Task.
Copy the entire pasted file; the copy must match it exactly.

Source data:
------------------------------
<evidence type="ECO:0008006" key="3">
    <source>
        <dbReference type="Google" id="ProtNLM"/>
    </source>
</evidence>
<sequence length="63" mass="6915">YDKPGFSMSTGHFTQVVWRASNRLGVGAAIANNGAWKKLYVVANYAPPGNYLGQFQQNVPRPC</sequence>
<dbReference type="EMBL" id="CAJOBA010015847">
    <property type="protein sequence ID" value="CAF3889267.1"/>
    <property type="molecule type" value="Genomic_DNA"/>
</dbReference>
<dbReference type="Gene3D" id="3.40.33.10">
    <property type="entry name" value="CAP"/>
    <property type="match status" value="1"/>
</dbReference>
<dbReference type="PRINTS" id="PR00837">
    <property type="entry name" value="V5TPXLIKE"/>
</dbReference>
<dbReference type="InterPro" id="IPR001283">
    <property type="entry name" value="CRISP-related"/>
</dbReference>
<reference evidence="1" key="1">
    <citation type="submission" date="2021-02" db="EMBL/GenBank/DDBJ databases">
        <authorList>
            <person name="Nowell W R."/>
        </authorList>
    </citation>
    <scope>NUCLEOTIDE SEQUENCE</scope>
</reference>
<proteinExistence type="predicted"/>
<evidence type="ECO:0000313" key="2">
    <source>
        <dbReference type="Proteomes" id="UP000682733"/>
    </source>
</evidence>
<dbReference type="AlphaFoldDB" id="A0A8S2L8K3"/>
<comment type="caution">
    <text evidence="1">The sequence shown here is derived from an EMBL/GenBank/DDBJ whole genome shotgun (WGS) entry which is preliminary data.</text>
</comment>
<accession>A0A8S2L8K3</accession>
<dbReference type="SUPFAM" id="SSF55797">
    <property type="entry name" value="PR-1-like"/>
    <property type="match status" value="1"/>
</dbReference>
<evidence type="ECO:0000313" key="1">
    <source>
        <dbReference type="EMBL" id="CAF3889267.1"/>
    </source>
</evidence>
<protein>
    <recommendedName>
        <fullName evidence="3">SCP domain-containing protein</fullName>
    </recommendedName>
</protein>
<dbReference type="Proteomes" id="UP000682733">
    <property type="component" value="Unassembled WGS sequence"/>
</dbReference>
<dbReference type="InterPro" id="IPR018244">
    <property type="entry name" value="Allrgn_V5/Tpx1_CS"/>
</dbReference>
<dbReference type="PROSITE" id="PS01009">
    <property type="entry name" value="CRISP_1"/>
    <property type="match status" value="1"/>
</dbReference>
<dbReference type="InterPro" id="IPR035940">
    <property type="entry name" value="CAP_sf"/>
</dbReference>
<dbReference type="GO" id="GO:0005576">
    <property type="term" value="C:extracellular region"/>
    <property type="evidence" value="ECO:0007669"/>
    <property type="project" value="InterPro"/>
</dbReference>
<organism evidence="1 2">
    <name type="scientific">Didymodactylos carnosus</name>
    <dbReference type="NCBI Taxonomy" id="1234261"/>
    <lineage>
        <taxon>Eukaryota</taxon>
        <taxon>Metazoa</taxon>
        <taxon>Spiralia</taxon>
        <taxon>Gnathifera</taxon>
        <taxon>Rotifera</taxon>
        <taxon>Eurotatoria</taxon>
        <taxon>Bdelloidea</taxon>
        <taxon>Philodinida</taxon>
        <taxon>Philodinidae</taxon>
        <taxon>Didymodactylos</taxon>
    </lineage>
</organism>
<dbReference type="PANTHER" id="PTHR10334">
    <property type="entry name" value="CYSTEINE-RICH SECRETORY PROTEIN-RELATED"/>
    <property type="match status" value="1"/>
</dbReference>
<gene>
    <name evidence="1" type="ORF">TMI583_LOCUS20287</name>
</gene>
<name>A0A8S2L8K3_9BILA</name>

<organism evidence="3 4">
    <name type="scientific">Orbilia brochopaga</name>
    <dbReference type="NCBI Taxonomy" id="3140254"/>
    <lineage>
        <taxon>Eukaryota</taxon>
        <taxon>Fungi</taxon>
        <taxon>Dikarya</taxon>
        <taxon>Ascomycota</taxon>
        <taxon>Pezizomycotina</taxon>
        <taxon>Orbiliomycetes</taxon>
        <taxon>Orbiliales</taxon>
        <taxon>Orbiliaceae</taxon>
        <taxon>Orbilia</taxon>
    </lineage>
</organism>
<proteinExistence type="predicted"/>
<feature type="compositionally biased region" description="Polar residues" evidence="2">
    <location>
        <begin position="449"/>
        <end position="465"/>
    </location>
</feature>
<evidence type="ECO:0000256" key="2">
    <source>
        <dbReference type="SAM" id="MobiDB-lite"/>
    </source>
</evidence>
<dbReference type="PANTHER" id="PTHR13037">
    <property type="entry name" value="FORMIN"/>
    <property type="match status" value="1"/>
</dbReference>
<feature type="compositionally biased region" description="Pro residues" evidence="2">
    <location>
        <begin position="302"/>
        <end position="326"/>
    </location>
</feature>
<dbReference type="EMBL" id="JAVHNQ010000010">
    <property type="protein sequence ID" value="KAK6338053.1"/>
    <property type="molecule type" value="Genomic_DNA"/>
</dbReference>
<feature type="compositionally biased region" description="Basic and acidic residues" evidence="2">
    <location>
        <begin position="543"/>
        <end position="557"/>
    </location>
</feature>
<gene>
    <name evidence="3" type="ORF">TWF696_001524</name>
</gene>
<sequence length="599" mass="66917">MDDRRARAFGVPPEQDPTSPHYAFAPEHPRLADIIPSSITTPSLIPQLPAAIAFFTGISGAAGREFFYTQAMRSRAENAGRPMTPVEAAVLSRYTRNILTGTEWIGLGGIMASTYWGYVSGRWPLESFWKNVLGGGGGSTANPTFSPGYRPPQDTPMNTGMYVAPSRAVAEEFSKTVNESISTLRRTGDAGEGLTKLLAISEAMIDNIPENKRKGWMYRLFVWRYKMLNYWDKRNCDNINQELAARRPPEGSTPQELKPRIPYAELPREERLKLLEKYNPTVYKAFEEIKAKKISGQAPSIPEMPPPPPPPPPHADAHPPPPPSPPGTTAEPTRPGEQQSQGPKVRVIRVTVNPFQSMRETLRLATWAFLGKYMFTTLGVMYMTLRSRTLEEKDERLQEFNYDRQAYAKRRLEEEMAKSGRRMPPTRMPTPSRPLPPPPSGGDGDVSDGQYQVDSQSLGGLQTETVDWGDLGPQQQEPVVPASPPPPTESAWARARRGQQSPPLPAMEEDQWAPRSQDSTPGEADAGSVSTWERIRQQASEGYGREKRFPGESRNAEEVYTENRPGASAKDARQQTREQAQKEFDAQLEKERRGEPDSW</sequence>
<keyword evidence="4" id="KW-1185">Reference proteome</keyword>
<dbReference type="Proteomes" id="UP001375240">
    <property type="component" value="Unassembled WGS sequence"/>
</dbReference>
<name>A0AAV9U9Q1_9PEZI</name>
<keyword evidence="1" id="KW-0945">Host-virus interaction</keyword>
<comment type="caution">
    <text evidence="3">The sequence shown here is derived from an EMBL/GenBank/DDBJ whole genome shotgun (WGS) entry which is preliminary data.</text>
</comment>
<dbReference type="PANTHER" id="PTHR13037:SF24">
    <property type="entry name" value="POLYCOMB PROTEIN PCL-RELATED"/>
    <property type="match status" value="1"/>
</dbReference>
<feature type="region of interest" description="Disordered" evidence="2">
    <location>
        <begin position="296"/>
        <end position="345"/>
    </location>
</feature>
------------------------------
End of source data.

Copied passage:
<evidence type="ECO:0008006" key="3">
    <source>
        <dbReference type="Google" id="ProtNLM"/>
    </source>
</evidence>
<sequence length="63" mass="6915">YDKPGFSMSTGHFTQVVWRASNRLGVGAAIANNGAWKKLYVVANYAPPGNYLGQFQQNVPRPC</sequence>
<dbReference type="EMBL" id="CAJOBA010015847">
    <property type="protein sequence ID" value="CAF3889267.1"/>
    <property type="molecule type" value="Genomic_DNA"/>
</dbReference>
<dbReference type="Gene3D" id="3.40.33.10">
    <property type="entry name" value="CAP"/>
    <property type="match status" value="1"/>
</dbReference>
<dbReference type="PRINTS" id="PR00837">
    <property type="entry name" value="V5TPXLIKE"/>
</dbReference>
<dbReference type="InterPro" id="IPR001283">
    <property type="entry name" value="CRISP-related"/>
</dbReference>
<reference evidence="1" key="1">
    <citation type="submission" date="2021-02" db="EMBL/GenBank/DDBJ databases">
        <authorList>
            <person name="Nowell W R."/>
        </authorList>
    </citation>
    <scope>NUCLEOTIDE SEQUENCE</scope>
</reference>
<proteinExistence type="predicted"/>
<evidence type="ECO:0000313" key="2">
    <source>
        <dbReference type="Proteomes" id="UP000682733"/>
    </source>
</evidence>
<dbReference type="AlphaFoldDB" id="A0A8S2L8K3"/>
<comment type="caution">
    <text evidence="1">The sequence shown here is derived from an EMBL/GenBank/DDBJ whole genome shotgun (WGS) entry which is preliminary data.</text>
</comment>
<accession>A0A8S2L8K3</accession>
<dbReference type="SUPFAM" id="SSF55797">
    <property type="entry name" value="PR-1-like"/>
    <property type="match status" value="1"/>
</dbReference>
<evidence type="ECO:0000313" key="1">
    <source>
        <dbReference type="EMBL" id="CAF3889267.1"/>
    </source>
</evidence>
<protein>
    <recommendedName>
        <fullName evidence="3">SCP domain-containing protein</fullName>
    </recommendedName>
</protein>
<dbReference type="Proteomes" id="UP000682733">
    <property type="component" value="Unassembled WGS sequence"/>
</dbReference>
<dbReference type="InterPro" id="IPR018244">
    <property type="entry name" value="Allrgn_V5/Tpx1_CS"/>
</dbReference>
<dbReference type="PROSITE" id="PS01009">
    <property type="entry name" value="CRISP_1"/>
    <property type="match status" value="1"/>
</dbReference>
<dbReference type="InterPro" id="IPR035940">
    <property type="entry name" value="CAP_sf"/>
</dbReference>
<dbReference type="GO" id="GO:0005576">
    <property type="term" value="C:extracellular region"/>
    <property type="evidence" value="ECO:0007669"/>
    <property type="project" value="InterPro"/>
</dbReference>
<organism evidence="1 2">
    <name type="scientific">Didymodactylos carnosus</name>
    <dbReference type="NCBI Taxonomy" id="1234261"/>
    <lineage>
        <taxon>Eukaryota</taxon>
        <taxon>Metazoa</taxon>
        <taxon>Spiralia</taxon>
        <taxon>Gnathifera</taxon>
        <taxon>Rotifera</taxon>
        <taxon>Eurotatoria</taxon>
        <taxon>Bdelloidea</taxon>
        <taxon>Philodinida</taxon>
        <taxon>Philodinidae</taxon>
        <taxon>Didymodactylos</taxon>
    </lineage>
</organism>
<dbReference type="PANTHER" id="PTHR10334">
    <property type="entry name" value="CYSTEINE-RICH SECRETORY PROTEIN-RELATED"/>
    <property type="match status" value="1"/>
</dbReference>
<gene>
    <name evidence="1" type="ORF">TMI583_LOCUS20287</name>
</gene>
<name>A0A8S2L8K3_9BILA</name>

<organism evidence="3 4">
    <name type="scientific">Orbilia brochopaga</name>
    <dbReference type="NCBI Taxonomy" id="3140254"/>
    <lineage>
        <taxon>Eukaryota</taxon>
        <taxon>Fungi</taxon>
        <taxon>Dikarya</taxon>
        <taxon>Ascomycota</taxon>
        <taxon>Pezizomycotina</taxon>
        <taxon>Orbiliomycetes</taxon>
        <taxon>Orbiliales</taxon>
        <taxon>Orbiliaceae</taxon>
        <taxon>Orbilia</taxon>
    </lineage>
</organism>
<proteinExistence type="predicted"/>
<feature type="compositionally biased region" description="Polar residues" evidence="2">
    <location>
        <begin position="449"/>
        <end position="465"/>
    </location>
</feature>
<evidence type="ECO:0000256" key="2">
    <source>
        <dbReference type="SAM" id="MobiDB-lite"/>
    </source>
</evidence>
<dbReference type="PANTHER" id="PTHR13037">
    <property type="entry name" value="FORMIN"/>
    <property type="match status" value="1"/>
</dbReference>
<feature type="compositionally biased region" description="Pro residues" evidence="2">
    <location>
        <begin position="302"/>
        <end position="326"/>
    </location>
</feature>
<dbReference type="EMBL" id="JAVHNQ010000010">
    <property type="protein sequence ID" value="KAK6338053.1"/>
    <property type="molecule type" value="Genomic_DNA"/>
</dbReference>
<feature type="compositionally biased region" description="Basic and acidic residues" evidence="2">
    <location>
        <begin position="543"/>
        <end position="557"/>
    </location>
</feature>
<gene>
    <name evidence="3" type="ORF">TWF696_001524</name>
</gene>
<sequence length="599" mass="66917">MDDRRARAFGVPPEQDPTSPHYAFAPEHPRLADIIPSSITTPSLIPQLPAAIAFFTGISGAAGREFFYTQAMRSRAENAGRPMTPVEAAVLSRYTRNILTGTEWIGLGGIMASTYWGYVSGRWPLESFWKNVLGGGGGSTANPTFSPGYRPPQDTPMNTGMYVAPSRAVAEEFSKTVNESISTLRRTGDAGEGLTKLLAISEAMIDNIPENKRKGWMYRLFVWRYKMLNYWDKRNCDNINQELAARRPPEGSTPQELKPRIPYAELPREERLKLLEKYNPTVYKAFEEIKAKKISGQAPSIPEMPPPPPPPPPHADAHPPPPPSPPGTTAEPTRPGEQQSQGPKVRVIRVTVNPFQSMRETLRLATWAFLGKYMFTTLGVMYMTLRSRTLEEKDERLQEFNYDRQAYAKRRLEEEMAKSGRRMPPTRMPTPSRPLPPPPSGGDGDVSDGQYQVDSQSLGGLQTETVDWGDLGPQQQEPVVPASPPPPTESAWARARRGQQSPPLPAMEEDQWAPRSQDSTPGEADAGSVSTWERIRQQASEGYGREKRFPGESRNAEEVYTENRPGASAKDARQQTREQAQKEFDAQLEKERRGEPDSW</sequence>
<keyword evidence="4" id="KW-1185">Reference proteome</keyword>
<dbReference type="Proteomes" id="UP001375240">
    <property type="component" value="Unassembled WGS sequence"/>
</dbReference>
<name>A0AAV9U9Q1_9PEZI</name>
<keyword evidence="1" id="KW-0945">Host-virus interaction</keyword>
<comment type="caution">
    <text evidence="3">The sequence shown here is derived from an EMBL/GenBank/DDBJ whole genome shotgun (WGS) entry which is preliminary data.</text>
</comment>
<dbReference type="PANTHER" id="PTHR13037:SF24">
    <property type="entry name" value="POLYCOMB PROTEIN PCL-RELATED"/>
    <property type="match status" value="1"/>
</dbReference>
<feature type="region of interest" description="Disordered" evidence="2">
    <location>
        <begin position="296"/>
        <end position="345"/>
    </location>
</feature>